Furthermore, the Commission's projection of carrier economic conditions three years into the future is a kind of agency function that the Supreme Court has recognized to be primarily a question of probabilities, and thus peculiarly subject to the expert experience, discretion, and judgment of the Commission. In making a predictive judgment, the expertise of the Commission supplements, and may supplant, the projections placed in the record by the parties. FCC v. National Citizens Commission for Broadcasting, 436 U.S. 775, 814, 98 S.Ct. 2096, 2122, 56 L.Ed.2d 697 (1978); United States v. ICC, 396 U.S. 491, 516, 90 S.Ct. 708, 720, 24 L.Ed.2d 700 (1970); FPC v. Transcontinental Gas Pipe Line Corp., 365 U.S. 1, 28-29, 81 S.Ct. 435, 450, 5 L.Ed.2d 377 (1961); United States v. Detroit & Cleveland Navigation Co., 326 U.S. 236, 240-41, 66 S.Ct. 75, 77, 90 L.Ed. 38 (1945). To hold otherwise would paralyze agencies merely because the future is not subject to proof. While an agency cannot make a projection that is without any reasonable basis, the role of substantial evidence is greatly diminished. The unique context of this decision, particularly the fact that the Commission remains completely in control of whether any post-D.T. & I. diversions actually occur, gives the Commission a reasonable basis to project Katy's and Soo's economic future and need for protective conditions throughout the three-year period under examination.37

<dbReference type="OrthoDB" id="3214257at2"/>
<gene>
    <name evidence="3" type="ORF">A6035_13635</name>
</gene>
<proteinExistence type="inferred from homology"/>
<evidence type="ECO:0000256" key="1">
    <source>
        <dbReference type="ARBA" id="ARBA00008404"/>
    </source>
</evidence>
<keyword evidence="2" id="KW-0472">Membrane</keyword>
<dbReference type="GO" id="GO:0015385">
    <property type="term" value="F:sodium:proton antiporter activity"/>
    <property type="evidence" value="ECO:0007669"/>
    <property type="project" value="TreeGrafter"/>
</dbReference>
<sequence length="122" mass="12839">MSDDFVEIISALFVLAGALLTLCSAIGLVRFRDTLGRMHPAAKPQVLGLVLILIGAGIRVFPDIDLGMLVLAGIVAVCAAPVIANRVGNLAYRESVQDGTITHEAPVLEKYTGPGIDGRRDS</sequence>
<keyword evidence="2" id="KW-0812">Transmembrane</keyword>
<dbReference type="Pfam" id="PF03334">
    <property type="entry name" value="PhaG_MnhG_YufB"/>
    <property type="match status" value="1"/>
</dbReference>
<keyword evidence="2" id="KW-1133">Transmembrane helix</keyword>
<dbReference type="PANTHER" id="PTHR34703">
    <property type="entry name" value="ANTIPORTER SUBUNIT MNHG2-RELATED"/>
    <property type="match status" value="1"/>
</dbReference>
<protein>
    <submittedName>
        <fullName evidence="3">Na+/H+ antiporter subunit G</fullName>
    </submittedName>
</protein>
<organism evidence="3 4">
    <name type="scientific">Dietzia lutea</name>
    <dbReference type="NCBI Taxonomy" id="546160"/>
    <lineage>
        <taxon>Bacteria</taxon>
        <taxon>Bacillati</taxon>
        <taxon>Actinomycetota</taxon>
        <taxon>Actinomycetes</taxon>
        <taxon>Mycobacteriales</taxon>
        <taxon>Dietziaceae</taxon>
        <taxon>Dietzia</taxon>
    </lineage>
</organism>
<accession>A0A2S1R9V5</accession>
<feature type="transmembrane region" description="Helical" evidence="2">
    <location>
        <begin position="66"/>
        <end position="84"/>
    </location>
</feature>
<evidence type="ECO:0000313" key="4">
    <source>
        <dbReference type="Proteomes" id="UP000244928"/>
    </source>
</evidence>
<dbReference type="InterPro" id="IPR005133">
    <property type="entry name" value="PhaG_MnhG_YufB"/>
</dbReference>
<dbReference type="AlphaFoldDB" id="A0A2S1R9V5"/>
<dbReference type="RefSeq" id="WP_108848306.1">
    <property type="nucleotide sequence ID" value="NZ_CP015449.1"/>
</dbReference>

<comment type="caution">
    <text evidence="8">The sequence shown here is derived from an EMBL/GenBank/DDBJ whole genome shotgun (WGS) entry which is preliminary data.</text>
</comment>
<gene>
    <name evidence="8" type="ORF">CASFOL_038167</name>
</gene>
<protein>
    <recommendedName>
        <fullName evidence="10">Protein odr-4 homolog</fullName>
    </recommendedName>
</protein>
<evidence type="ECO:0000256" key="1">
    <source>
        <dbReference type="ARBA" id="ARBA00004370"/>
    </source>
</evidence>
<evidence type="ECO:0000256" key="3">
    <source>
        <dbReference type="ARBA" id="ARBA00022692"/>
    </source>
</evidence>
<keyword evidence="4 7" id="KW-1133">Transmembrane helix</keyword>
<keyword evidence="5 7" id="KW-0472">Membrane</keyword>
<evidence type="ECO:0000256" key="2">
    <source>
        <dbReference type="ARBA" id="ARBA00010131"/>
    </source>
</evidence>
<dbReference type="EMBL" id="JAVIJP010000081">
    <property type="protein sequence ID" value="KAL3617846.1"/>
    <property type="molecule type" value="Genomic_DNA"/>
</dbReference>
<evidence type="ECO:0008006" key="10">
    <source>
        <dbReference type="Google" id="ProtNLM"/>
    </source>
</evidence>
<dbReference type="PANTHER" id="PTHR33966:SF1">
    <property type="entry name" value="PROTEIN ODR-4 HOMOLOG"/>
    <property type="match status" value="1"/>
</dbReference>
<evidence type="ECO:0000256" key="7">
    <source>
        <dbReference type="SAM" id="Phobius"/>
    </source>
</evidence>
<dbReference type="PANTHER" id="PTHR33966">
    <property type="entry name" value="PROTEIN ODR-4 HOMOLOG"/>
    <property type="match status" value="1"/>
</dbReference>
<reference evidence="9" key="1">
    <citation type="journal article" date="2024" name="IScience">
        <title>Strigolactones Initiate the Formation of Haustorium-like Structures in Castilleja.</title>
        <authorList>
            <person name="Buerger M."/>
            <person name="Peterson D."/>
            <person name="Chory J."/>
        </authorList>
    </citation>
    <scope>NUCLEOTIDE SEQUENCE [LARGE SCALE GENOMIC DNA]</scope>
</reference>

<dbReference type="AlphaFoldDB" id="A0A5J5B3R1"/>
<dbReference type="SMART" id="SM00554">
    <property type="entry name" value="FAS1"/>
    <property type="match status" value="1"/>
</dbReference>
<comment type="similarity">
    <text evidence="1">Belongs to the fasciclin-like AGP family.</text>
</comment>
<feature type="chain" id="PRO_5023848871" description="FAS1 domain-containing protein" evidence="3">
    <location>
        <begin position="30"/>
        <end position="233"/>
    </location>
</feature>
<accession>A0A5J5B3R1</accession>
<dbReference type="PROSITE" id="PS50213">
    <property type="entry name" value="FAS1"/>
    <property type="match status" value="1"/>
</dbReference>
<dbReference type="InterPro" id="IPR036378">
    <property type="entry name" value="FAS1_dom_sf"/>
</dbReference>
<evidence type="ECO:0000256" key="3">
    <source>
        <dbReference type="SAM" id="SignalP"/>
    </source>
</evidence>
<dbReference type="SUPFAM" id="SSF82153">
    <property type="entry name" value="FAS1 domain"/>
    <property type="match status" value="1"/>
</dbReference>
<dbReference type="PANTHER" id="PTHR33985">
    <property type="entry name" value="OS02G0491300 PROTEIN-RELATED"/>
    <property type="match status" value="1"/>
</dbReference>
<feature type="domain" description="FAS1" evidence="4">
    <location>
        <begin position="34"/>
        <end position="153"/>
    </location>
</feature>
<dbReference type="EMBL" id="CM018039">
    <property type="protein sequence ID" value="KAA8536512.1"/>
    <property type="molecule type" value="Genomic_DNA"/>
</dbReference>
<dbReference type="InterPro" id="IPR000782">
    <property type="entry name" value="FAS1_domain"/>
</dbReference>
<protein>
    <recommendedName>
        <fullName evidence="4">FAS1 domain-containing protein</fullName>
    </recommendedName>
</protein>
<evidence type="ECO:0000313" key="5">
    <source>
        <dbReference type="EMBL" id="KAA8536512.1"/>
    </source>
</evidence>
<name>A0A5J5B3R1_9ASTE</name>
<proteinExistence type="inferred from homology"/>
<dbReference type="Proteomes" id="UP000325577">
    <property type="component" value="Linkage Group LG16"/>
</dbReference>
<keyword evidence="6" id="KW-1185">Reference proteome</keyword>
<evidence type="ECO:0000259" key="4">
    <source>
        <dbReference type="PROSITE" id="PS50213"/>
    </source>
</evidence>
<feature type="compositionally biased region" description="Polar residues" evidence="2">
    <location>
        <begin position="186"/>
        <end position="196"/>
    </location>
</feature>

Because the evidence before the Commission was 95% complete and reliable, through the second post-merger year, and especially because the third-year impact is entirely subject to the future actions of the parties and the continuing jurisdiction of the Commission, we do not find that the two-year limitation undermined the Commission's ability to project the need of competing carriers for protective conditions.38